In 1912, six months after Scott and his men came to grief in Antarctica, the Russian navigator Valerian Albanov embarked on an expedition that would prove even more disastrous. In search of new Arctic hunting grounds, Albanov's ship, the Saint Anna, was frozen fast in the pack ice of the treacherous Kara Sea - a misfortune grievously compounded by ...
In 1912, six months after Scott and his men came to grief in Antarctica, the Russian navigator Valerian Albanov embarked on an expedition that would prove even more disastrous. In search of new Arctic hunting grounds, Albanov's ship, the Saint Anna, was frozen fast in the pack ice of the treacherous Kara Sea - a misfortune grievously compounded by an incompetent commander, the absence of crucial nautical charts, insufficient fuel, and inadequate provisions that left the crew weak and debilitated by scurvy. For nearly a year and a half, the twenty-five men and one woman aboard the Saint Anna endured terrible hardships and danger as the icebound ship drifted helplessly north. Convinced that the Saint Anna would never free herself from the ice, Albanov and thirteen crewmen left the ship in January 1914, hauling makeshift sledges and kayaks behind them across the frozen sea, hoping to reach the distant coast of Franz Josef Land. With only a shockingly inaccurate map to guide him, Albanov led his men on a 235-mile journey of continuous peril, enduring blizzards, disintegrating ice floes, attacks by polar bears and walrus, starvation, sickness, snowblindness, and mutiny. That any of the team survived is a wonder. That Albanov kept a diary of his ninety-day ordeal - a story that Jon Krakauer calls an 'astounding, utterly compelling book', and David Roberts calls 'as lean and taut as a good thriller' - is nearly miraculous. First published in Russia in 1917, Albanov's narrative is here translated into English for the first time. Haunting, suspenseful, and told with gripping detail, "In the Land of White Death" can now rightfully take its place among the classic writings of Nansen, Scott, Cherry-Garrard and Shackleton.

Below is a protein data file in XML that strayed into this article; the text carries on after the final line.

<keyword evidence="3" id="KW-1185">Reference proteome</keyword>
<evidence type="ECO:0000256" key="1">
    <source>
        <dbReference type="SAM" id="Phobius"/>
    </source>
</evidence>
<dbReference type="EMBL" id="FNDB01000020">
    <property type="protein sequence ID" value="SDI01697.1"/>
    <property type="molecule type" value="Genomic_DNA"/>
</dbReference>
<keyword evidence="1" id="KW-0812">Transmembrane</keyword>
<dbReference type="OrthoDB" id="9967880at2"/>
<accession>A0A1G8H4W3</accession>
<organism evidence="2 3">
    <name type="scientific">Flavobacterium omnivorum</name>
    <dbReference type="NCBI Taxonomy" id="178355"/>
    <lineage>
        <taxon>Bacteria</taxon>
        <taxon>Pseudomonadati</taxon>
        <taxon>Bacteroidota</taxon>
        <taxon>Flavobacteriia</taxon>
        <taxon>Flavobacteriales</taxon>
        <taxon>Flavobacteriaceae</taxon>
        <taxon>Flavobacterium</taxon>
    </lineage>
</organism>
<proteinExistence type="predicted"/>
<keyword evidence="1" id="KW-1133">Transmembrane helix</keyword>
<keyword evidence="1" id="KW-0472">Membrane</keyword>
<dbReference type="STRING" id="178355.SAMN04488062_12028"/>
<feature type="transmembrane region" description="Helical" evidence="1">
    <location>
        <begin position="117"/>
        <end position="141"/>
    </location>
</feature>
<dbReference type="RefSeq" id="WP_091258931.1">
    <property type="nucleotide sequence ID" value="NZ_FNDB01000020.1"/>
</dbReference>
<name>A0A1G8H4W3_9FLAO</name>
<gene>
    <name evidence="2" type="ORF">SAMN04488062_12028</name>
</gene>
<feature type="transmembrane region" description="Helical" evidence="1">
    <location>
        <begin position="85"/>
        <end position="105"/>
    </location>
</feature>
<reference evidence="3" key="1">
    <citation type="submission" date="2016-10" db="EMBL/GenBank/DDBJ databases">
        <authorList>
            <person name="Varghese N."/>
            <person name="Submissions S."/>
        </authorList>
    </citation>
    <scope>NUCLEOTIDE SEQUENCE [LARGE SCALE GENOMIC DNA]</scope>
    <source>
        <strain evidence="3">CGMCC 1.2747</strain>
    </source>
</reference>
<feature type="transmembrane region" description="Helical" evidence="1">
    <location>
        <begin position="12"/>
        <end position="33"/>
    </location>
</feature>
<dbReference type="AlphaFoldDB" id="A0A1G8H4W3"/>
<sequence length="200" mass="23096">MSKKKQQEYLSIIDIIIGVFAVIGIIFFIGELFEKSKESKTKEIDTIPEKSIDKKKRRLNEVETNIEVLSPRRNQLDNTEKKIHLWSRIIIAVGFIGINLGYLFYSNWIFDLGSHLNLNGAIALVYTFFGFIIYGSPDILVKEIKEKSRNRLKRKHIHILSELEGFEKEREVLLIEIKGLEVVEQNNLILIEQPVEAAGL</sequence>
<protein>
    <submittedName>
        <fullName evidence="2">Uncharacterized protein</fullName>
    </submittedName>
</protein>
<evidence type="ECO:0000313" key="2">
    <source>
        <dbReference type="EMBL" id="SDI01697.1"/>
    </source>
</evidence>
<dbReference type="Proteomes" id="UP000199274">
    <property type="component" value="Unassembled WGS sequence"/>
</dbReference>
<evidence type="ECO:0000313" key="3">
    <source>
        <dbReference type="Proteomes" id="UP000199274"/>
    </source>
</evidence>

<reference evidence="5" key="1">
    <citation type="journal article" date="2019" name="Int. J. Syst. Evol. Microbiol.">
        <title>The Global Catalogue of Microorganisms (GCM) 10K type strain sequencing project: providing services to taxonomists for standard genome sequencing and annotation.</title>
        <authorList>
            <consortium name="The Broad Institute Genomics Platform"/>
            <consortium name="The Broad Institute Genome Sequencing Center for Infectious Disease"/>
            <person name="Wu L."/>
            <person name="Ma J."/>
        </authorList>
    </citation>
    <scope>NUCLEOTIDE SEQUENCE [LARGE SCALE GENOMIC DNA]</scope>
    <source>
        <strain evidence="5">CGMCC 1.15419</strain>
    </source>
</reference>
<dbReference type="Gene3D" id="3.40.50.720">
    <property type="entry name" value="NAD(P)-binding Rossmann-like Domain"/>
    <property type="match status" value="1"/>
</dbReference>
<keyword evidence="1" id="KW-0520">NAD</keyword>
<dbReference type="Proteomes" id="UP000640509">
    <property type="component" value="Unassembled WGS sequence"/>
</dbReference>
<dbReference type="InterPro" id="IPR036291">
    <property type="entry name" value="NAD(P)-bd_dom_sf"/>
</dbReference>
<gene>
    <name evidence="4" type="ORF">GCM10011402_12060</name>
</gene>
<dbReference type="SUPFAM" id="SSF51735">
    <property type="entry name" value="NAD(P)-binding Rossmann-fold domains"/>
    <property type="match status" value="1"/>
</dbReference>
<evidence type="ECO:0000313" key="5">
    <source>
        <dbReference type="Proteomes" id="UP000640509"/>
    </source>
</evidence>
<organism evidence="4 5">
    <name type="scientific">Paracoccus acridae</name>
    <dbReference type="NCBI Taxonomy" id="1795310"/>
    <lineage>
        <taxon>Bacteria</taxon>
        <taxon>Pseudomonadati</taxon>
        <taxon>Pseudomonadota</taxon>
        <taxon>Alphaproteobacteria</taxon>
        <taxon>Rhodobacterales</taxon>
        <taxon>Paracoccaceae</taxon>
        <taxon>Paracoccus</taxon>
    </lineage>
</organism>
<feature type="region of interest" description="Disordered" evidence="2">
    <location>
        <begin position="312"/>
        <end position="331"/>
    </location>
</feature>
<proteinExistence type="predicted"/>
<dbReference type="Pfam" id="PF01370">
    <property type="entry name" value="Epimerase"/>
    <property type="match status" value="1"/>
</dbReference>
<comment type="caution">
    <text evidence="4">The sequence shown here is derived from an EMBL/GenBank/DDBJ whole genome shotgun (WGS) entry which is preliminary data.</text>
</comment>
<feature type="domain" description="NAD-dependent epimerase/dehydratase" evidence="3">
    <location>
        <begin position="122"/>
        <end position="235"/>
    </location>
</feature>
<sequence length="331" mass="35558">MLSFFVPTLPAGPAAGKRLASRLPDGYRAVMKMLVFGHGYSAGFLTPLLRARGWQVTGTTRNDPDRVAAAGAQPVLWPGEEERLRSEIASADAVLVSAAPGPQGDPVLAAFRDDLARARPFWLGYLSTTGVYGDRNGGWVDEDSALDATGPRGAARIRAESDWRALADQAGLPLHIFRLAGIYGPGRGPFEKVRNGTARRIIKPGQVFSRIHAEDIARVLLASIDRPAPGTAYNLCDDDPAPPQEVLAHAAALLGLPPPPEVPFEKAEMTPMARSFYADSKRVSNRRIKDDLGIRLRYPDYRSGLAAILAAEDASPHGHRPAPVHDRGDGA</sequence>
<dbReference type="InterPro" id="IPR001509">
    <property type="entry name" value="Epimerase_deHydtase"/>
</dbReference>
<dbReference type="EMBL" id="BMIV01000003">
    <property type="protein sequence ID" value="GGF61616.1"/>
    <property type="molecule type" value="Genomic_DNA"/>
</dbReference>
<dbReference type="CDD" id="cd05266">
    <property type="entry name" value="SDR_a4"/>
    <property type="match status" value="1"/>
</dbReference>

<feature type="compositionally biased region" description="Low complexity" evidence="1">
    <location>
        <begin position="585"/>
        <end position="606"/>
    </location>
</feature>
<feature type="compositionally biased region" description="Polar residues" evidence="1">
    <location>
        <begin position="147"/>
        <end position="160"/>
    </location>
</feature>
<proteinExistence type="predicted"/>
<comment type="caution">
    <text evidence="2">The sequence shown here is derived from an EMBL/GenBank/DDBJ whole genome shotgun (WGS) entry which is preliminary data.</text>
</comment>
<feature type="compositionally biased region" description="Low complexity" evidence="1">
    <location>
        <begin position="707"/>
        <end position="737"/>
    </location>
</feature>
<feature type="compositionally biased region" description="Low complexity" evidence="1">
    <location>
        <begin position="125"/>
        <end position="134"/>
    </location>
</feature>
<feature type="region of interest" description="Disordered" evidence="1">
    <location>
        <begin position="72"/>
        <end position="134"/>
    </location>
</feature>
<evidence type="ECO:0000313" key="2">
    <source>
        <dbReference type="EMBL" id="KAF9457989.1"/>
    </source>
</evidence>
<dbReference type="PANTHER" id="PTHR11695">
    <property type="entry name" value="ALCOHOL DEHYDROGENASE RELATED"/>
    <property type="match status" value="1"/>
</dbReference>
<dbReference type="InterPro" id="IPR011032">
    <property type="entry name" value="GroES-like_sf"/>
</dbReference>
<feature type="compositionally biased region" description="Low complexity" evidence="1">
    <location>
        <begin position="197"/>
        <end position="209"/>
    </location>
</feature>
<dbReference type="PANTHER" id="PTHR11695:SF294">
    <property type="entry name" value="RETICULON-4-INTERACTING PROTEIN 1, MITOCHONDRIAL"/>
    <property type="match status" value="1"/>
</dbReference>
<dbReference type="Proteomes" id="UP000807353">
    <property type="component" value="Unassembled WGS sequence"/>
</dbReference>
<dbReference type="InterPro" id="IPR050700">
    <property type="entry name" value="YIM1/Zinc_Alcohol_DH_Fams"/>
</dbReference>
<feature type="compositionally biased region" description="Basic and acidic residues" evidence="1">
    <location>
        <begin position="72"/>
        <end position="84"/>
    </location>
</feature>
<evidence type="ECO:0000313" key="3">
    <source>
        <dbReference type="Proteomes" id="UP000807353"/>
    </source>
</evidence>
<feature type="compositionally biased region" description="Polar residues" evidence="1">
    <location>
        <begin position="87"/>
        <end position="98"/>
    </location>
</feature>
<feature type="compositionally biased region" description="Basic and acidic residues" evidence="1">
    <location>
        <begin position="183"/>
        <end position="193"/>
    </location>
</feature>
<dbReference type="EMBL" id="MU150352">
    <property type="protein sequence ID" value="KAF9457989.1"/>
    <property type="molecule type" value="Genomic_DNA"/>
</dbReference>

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If you are experienced in the polar regions, or at least familiar with these places and appreciate beautiful writing, this book should be in your library.
I personally have been lucky enough to have had extensive experience in polar seas, both in the arctic and the antarctic, in powerful government icebreakers and in my own non ice reinforced vessel. While I have always had the comfort of a ship to return to after a day's work (marine research) on the ice, I have experience with severe ice conditions; I can find no fault with Albanov's descriptions of the various ice formations, rapidly changing ice dynamics and the climate conditions.
It is rare to find a man who can accept this kind of daunting responsibility, perform with character and integrity despite the odds (both with members of his party and the conditions) being so stacked against him.
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